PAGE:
People with melanoma who test positive for cancer in their sentinel lymph node do not need to have their remaining regional lymph nodes immediately removed to improve their survival.
This is the conclusion of a large, randomized clinical trial, the results of which are published in the New England Journal of Medicine. The study found that melanoma patients who follow a watch-and-wait approach — with later surgery, if necessary — fare equally well in terms of survival compared with those who have their regional lymph nodes immediately removed. That procedure, called a completion lymph node dissection, is currently the standard of care, but it can cause serious side effects.
The results of this study herald an immediate change in practice.
“The main take-home message is that more surgery done in a prophylactic [preventive] fashion is not associated with better outcomes,” says Charlotte Ariyan, a cancer surgeon at Memorial Sloan Kettering and co-author on the new study. “I think nowadays we can be much smarter about selecting the patients who need to have additional procedures.”
A Definitive Trial
The second Multicenter Selective Lymphadenectomy Trial (MSLT-II) included nearly 2,000 patients with melanoma in their sentinel lymph node, the one closest to the tumor. They were divided into two therapy groups. The first group underwent immediate surgical removal of all remaining regional lymph nodes. The second group took a watch-and-wait approach; they had follow-up doctor visits every four months for the first two years, every six months in the following three years, and then annually after that.
For watch-and-wait patients, their remaining lymph nodes were examined by ultrasound during the follow-up visits. If cancer was detected, a completion lymph node dissection was performed. The study was conducted at 63 medical centers around the world.
The results of the decade-long study were clear: There was no significant difference in the rate of deaths due to melanoma between the two groups. In both groups, 86% of the participants were still alive after three years of follow-up.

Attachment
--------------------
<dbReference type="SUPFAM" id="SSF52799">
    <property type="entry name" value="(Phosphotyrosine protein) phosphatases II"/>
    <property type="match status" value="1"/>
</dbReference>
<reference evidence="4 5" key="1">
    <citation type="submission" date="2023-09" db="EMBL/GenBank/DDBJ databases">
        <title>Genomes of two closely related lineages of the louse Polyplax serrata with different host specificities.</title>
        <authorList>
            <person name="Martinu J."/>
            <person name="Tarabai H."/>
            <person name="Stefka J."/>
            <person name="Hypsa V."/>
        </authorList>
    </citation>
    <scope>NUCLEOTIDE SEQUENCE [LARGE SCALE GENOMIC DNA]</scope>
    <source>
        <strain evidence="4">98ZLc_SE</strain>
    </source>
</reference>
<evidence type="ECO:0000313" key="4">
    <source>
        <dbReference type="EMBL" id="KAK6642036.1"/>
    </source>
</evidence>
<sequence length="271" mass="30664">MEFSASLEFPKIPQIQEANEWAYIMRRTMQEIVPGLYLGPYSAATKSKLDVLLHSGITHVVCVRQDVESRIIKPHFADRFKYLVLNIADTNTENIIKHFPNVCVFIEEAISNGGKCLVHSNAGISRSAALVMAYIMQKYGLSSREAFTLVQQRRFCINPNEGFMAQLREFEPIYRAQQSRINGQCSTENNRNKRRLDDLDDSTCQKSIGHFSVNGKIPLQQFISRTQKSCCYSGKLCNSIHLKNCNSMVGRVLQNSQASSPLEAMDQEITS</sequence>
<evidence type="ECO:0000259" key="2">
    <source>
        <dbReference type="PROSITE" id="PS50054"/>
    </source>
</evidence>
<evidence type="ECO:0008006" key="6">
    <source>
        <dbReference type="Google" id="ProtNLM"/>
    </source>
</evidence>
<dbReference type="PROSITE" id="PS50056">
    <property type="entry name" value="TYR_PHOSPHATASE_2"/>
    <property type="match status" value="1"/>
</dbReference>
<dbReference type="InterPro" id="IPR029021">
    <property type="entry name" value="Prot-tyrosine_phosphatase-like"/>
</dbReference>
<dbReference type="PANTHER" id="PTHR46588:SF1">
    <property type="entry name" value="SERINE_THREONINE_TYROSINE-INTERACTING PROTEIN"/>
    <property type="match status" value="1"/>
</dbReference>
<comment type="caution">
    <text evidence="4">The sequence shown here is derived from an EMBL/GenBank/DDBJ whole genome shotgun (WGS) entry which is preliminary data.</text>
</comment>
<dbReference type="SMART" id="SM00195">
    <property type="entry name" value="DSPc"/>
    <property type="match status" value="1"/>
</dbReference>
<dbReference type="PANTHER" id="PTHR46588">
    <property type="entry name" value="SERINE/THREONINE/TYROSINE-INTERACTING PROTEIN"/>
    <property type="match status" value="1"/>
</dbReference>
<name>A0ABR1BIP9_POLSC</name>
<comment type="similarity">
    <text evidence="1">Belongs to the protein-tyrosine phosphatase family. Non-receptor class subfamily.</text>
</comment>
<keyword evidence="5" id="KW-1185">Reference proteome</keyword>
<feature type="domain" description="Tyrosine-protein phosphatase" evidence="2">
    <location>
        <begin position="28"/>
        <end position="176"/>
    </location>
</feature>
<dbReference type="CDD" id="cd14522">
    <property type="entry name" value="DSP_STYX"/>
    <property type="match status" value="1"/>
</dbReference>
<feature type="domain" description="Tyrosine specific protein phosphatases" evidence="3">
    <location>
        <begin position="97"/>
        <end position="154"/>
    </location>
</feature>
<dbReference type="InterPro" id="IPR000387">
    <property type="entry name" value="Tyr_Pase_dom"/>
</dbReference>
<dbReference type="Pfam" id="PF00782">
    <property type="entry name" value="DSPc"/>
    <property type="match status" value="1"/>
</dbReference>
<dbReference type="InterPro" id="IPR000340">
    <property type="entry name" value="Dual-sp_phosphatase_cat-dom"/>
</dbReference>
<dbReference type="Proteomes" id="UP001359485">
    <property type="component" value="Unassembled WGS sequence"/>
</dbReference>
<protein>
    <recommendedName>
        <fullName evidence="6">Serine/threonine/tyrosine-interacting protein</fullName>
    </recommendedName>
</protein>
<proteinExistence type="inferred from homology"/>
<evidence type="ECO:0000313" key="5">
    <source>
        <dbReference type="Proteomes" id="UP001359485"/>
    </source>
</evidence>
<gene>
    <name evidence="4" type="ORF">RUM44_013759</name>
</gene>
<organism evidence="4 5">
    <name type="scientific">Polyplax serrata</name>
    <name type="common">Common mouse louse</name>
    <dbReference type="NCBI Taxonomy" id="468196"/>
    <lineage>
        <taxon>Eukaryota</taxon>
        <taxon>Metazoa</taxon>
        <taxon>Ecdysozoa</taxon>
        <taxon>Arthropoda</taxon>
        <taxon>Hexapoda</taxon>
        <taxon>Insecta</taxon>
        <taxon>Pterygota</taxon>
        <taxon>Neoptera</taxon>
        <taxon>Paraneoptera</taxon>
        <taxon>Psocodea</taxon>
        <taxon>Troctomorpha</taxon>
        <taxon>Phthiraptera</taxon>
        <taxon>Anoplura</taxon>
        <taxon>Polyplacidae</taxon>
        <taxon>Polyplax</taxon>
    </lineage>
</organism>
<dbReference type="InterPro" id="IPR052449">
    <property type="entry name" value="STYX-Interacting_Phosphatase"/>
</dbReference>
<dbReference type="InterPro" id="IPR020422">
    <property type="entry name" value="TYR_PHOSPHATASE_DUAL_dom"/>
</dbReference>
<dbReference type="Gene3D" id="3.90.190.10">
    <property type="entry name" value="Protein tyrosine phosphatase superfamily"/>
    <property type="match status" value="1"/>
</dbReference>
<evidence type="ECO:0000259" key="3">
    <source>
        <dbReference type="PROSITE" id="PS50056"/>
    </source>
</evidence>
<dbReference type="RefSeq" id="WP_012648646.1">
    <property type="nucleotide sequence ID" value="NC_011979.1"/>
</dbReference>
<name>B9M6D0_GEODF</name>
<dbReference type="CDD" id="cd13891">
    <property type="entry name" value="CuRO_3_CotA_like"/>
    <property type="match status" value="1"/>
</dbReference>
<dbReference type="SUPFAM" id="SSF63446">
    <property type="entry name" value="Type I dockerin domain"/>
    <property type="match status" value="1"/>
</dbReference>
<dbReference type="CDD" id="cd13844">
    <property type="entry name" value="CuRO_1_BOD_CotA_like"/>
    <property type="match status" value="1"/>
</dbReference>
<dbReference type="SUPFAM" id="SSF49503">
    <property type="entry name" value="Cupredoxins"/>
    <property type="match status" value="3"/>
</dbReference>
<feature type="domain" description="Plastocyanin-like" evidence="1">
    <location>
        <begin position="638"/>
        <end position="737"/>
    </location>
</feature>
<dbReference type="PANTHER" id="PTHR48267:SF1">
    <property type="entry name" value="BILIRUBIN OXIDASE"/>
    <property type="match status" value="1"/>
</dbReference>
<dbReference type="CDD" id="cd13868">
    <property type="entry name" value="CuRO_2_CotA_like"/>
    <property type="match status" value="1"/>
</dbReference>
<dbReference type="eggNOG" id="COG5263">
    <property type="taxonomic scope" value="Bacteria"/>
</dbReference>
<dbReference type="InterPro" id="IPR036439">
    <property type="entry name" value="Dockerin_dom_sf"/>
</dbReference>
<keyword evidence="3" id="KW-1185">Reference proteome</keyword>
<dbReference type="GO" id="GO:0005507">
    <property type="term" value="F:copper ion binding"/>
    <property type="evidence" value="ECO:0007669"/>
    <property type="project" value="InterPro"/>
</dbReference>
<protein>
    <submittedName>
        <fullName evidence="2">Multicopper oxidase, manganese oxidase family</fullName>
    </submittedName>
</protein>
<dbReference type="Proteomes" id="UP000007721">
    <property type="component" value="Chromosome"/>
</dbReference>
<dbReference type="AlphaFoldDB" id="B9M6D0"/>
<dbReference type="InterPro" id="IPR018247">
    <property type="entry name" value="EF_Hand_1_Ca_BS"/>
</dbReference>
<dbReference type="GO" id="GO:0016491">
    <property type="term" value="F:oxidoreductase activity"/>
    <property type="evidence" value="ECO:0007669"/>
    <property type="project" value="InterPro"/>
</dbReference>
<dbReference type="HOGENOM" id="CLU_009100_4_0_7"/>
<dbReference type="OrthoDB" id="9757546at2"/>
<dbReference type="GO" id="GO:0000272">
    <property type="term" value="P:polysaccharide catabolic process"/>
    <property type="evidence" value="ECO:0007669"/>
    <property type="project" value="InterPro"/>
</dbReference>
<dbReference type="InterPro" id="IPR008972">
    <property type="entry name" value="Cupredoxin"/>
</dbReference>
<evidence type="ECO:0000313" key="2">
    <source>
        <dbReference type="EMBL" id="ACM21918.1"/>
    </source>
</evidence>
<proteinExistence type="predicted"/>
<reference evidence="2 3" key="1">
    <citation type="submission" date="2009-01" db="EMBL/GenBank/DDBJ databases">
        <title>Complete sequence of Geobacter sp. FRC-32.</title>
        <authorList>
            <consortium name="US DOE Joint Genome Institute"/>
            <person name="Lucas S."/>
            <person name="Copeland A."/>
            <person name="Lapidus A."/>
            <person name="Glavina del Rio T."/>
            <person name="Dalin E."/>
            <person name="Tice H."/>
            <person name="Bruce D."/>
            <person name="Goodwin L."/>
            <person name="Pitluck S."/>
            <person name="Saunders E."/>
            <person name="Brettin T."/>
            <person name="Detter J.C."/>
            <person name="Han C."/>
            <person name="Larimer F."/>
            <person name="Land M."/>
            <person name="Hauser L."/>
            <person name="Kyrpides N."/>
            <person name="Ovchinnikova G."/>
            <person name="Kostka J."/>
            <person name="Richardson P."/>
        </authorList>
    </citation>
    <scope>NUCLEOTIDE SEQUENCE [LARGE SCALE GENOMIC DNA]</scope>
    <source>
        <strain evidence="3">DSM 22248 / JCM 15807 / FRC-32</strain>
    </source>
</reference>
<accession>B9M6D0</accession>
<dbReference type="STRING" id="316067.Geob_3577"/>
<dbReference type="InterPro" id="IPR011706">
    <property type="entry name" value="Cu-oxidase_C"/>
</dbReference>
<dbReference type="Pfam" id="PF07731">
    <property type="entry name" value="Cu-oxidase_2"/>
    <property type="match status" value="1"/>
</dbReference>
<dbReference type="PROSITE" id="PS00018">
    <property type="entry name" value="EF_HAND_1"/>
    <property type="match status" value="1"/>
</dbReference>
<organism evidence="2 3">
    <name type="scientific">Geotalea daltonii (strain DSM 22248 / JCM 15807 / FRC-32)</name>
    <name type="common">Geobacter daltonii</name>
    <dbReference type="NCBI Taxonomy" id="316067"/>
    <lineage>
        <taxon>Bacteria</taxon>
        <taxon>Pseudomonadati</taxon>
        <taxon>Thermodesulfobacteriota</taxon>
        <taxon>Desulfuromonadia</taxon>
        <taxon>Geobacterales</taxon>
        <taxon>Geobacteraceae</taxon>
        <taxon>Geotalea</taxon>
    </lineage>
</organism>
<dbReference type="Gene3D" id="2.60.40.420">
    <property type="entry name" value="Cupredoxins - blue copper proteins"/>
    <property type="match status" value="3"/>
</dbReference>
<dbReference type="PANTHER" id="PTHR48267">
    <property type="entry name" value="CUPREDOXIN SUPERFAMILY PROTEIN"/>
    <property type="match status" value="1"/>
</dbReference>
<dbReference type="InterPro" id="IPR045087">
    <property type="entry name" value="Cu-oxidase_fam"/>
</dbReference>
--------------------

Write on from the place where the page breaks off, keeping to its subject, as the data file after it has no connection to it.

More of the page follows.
What’s more, the study echoes the findings of an earlier, somewhat smaller randomized trial conducted in Germany and published last year. “This is the second prospective randomized trial that came to the same conclusion,” Dr. Ariyan says. “There’s a tremendous amount of power in that.”
“It’s rare that we get such a clean, consistent result,” Dr. Coit adds.
Avoiding Unnecessary Side Effects
The finding of similar outcomes between immediate surgery and the watch-and-wait approach is important because removing lymph nodes can have complications. A major one is lymphedema, an uncomfortable and sometimes permanent and disfiguring swelling of the arms or legs. Roughly 24% of patients in the surgery group experienced lymphedema compared with 6% in the watch-and-wait group. (The lymphedema was mild in 64% of the surgery patients, moderate in 33%, and severe in 3%.)
Lymph node dissection can also lead to problems with wound healing, the need for additional time off from work, and chronic pain.
In some instances, Dr. Ariyan notes, the risk of these side effects may be acceptable if there is reason to believe that people will live longer as a result of a treatment or procedure. But in this case, there was no added benefit. “If surgery is not going to affect your survival,” Dr. Ariyan asks, “why subject yourself to all of those risks?”
Less Is More
In his accompanying editorial, Dr. Coit draws a parallel with recent findings obtained in women with sentinel node positive breast cancer. In that group, a completion lymph node dissection did not improve outcomes either.
MSK has a long history in improving treatment options for people with melanoma, including through surgery. It was Dr. Coit who, more than 25 years ago, brought the technique of sentinel lymph node biopsy to MSK. Dr. Coit was a student of Donald Morton, the doctor who pioneered the method and showed that it was an effective way to gauge a patient’s prognosis. Doctors analyze the sentinel lymph node for signs of melanoma cells in order to stage the cancer and determine if it has spread beyond its primary location. Until this study, it was unclear whether someone with melanoma in their sentinel node should have immediate surgery to remove other nodes in the region or not.
Dr. Coit emphasizes that the people in all of these randomized trials deserve a lot of credit for their participation, noting that it takes courage to have your choice of treatment determined randomly by a computer. “The patients are the real heroes here,” he says. “They put themselves on the line so that thousands and thousands of other patients could be spared the morbidity of unnecessary surgery. It’s really extraordinary what they did.”